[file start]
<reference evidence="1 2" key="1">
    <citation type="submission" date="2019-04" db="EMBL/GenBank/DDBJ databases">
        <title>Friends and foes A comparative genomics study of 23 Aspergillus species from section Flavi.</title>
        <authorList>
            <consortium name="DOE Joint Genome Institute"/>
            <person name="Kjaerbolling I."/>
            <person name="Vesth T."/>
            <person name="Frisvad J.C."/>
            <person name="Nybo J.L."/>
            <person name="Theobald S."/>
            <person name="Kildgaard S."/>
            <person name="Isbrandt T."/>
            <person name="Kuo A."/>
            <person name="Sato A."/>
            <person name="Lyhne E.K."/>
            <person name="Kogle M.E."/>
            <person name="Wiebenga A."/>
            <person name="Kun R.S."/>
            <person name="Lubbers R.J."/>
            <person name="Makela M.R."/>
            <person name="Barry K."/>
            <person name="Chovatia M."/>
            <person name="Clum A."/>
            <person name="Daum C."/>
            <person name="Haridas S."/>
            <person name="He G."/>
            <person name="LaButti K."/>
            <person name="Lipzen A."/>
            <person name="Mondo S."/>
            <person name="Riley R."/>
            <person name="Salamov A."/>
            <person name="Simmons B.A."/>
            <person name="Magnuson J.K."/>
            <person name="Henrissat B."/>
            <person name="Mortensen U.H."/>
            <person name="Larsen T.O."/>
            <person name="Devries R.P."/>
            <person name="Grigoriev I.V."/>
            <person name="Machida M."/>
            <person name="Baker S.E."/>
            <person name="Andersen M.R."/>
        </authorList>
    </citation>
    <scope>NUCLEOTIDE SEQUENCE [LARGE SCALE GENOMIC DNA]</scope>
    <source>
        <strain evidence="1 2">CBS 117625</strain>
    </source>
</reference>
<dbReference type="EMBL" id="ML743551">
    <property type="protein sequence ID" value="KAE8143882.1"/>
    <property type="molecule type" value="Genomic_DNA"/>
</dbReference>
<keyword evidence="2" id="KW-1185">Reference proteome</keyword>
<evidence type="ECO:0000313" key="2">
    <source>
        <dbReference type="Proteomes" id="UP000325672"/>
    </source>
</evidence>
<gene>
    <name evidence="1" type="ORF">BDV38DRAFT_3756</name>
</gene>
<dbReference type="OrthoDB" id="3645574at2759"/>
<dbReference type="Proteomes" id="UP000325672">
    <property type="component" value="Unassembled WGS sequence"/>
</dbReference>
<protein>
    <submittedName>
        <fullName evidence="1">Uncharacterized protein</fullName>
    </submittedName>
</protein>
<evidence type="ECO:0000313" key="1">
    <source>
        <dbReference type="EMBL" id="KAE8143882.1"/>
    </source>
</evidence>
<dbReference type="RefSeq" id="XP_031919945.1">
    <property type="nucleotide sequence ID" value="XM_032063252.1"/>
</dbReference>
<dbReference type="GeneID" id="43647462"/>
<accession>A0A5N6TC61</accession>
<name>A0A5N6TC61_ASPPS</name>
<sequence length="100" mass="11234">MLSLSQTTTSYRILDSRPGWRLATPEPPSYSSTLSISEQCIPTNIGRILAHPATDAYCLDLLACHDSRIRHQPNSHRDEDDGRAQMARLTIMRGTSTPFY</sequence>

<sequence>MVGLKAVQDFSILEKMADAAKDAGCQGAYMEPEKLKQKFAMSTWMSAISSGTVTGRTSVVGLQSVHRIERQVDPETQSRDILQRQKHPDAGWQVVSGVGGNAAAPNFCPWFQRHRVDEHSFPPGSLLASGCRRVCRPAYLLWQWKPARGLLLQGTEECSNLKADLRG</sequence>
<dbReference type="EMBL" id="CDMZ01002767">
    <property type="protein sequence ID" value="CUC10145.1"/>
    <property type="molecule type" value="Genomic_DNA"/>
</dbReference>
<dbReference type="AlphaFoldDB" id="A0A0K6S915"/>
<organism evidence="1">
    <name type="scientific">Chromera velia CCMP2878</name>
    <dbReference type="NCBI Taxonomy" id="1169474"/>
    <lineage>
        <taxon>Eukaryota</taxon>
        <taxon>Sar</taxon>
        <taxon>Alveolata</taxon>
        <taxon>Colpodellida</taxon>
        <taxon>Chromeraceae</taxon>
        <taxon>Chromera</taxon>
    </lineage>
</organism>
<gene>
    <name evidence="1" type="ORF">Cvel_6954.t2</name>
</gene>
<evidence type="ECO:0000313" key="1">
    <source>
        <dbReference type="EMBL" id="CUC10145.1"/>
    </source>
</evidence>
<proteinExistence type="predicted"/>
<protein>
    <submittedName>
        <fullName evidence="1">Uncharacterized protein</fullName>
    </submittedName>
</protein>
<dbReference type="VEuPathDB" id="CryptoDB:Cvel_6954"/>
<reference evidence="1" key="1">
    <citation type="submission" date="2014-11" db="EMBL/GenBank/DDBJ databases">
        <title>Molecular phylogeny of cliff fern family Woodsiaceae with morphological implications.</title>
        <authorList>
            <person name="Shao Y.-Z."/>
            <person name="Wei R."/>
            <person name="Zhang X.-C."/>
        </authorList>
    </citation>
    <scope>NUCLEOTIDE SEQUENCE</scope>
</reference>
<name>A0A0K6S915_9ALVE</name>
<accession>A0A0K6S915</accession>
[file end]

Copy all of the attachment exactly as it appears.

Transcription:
<reference evidence="1 2" key="1">
    <citation type="submission" date="2019-04" db="EMBL/GenBank/DDBJ databases">
        <title>Friends and foes A comparative genomics study of 23 Aspergillus species from section Flavi.</title>
        <authorList>
            <consortium name="DOE Joint Genome Institute"/>
            <person name="Kjaerbolling I."/>
            <person name="Vesth T."/>
            <person name="Frisvad J.C."/>
            <person name="Nybo J.L."/>
            <person name="Theobald S."/>
            <person name="Kildgaard S."/>
            <person name="Isbrandt T."/>
            <person name="Kuo A."/>
            <person name="Sato A."/>
            <person name="Lyhne E.K."/>
            <person name="Kogle M.E."/>
            <person name="Wiebenga A."/>
            <person name="Kun R.S."/>
            <person name="Lubbers R.J."/>
            <person name="Makela M.R."/>
            <person name="Barry K."/>
            <person name="Chovatia M."/>
            <person name="Clum A."/>
            <person name="Daum C."/>
            <person name="Haridas S."/>
            <person name="He G."/>
            <person name="LaButti K."/>
            <person name="Lipzen A."/>
            <person name="Mondo S."/>
            <person name="Riley R."/>
            <person name="Salamov A."/>
            <person name="Simmons B.A."/>
            <person name="Magnuson J.K."/>
            <person name="Henrissat B."/>
            <person name="Mortensen U.H."/>
            <person name="Larsen T.O."/>
            <person name="Devries R.P."/>
            <person name="Grigoriev I.V."/>
            <person name="Machida M."/>
            <person name="Baker S.E."/>
            <person name="Andersen M.R."/>
        </authorList>
    </citation>
    <scope>NUCLEOTIDE SEQUENCE [LARGE SCALE GENOMIC DNA]</scope>
    <source>
        <strain evidence="1 2">CBS 117625</strain>
    </source>
</reference>
<dbReference type="EMBL" id="ML743551">
    <property type="protein sequence ID" value="KAE8143882.1"/>
    <property type="molecule type" value="Genomic_DNA"/>
</dbReference>
<keyword evidence="2" id="KW-1185">Reference proteome</keyword>
<evidence type="ECO:0000313" key="2">
    <source>
        <dbReference type="Proteomes" id="UP000325672"/>
    </source>
</evidence>
<gene>
    <name evidence="1" type="ORF">BDV38DRAFT_3756</name>
</gene>
<dbReference type="OrthoDB" id="3645574at2759"/>
<dbReference type="Proteomes" id="UP000325672">
    <property type="component" value="Unassembled WGS sequence"/>
</dbReference>
<protein>
    <submittedName>
        <fullName evidence="1">Uncharacterized protein</fullName>
    </submittedName>
</protein>
<evidence type="ECO:0000313" key="1">
    <source>
        <dbReference type="EMBL" id="KAE8143882.1"/>
    </source>
</evidence>
<dbReference type="RefSeq" id="XP_031919945.1">
    <property type="nucleotide sequence ID" value="XM_032063252.1"/>
</dbReference>
<dbReference type="GeneID" id="43647462"/>
<accession>A0A5N6TC61</accession>
<name>A0A5N6TC61_ASPPS</name>
<sequence length="100" mass="11234">MLSLSQTTTSYRILDSRPGWRLATPEPPSYSSTLSISEQCIPTNIGRILAHPATDAYCLDLLACHDSRIRHQPNSHRDEDDGRAQMARLTIMRGTSTPFY</sequence>

<sequence>MVGLKAVQDFSILEKMADAAKDAGCQGAYMEPEKLKQKFAMSTWMSAISSGTVTGRTSVVGLQSVHRIERQVDPETQSRDILQRQKHPDAGWQVVSGVGGNAAAPNFCPWFQRHRVDEHSFPPGSLLASGCRRVCRPAYLLWQWKPARGLLLQGTEECSNLKADLRG</sequence>
<dbReference type="EMBL" id="CDMZ01002767">
    <property type="protein sequence ID" value="CUC10145.1"/>
    <property type="molecule type" value="Genomic_DNA"/>
</dbReference>
<dbReference type="AlphaFoldDB" id="A0A0K6S915"/>
<organism evidence="1">
    <name type="scientific">Chromera velia CCMP2878</name>
    <dbReference type="NCBI Taxonomy" id="1169474"/>
    <lineage>
        <taxon>Eukaryota</taxon>
        <taxon>Sar</taxon>
        <taxon>Alveolata</taxon>
        <taxon>Colpodellida</taxon>
        <taxon>Chromeraceae</taxon>
        <taxon>Chromera</taxon>
    </lineage>
</organism>
<gene>
    <name evidence="1" type="ORF">Cvel_6954.t2</name>
</gene>
<evidence type="ECO:0000313" key="1">
    <source>
        <dbReference type="EMBL" id="CUC10145.1"/>
    </source>
</evidence>
<proteinExistence type="predicted"/>
<protein>
    <submittedName>
        <fullName evidence="1">Uncharacterized protein</fullName>
    </submittedName>
</protein>
<dbReference type="VEuPathDB" id="CryptoDB:Cvel_6954"/>
<reference evidence="1" key="1">
    <citation type="submission" date="2014-11" db="EMBL/GenBank/DDBJ databases">
        <title>Molecular phylogeny of cliff fern family Woodsiaceae with morphological implications.</title>
        <authorList>
            <person name="Shao Y.-Z."/>
            <person name="Wei R."/>
            <person name="Zhang X.-C."/>
        </authorList>
    </citation>
    <scope>NUCLEOTIDE SEQUENCE</scope>
</reference>
<name>A0A0K6S915_9ALVE</name>
<accession>A0A0K6S915</accession>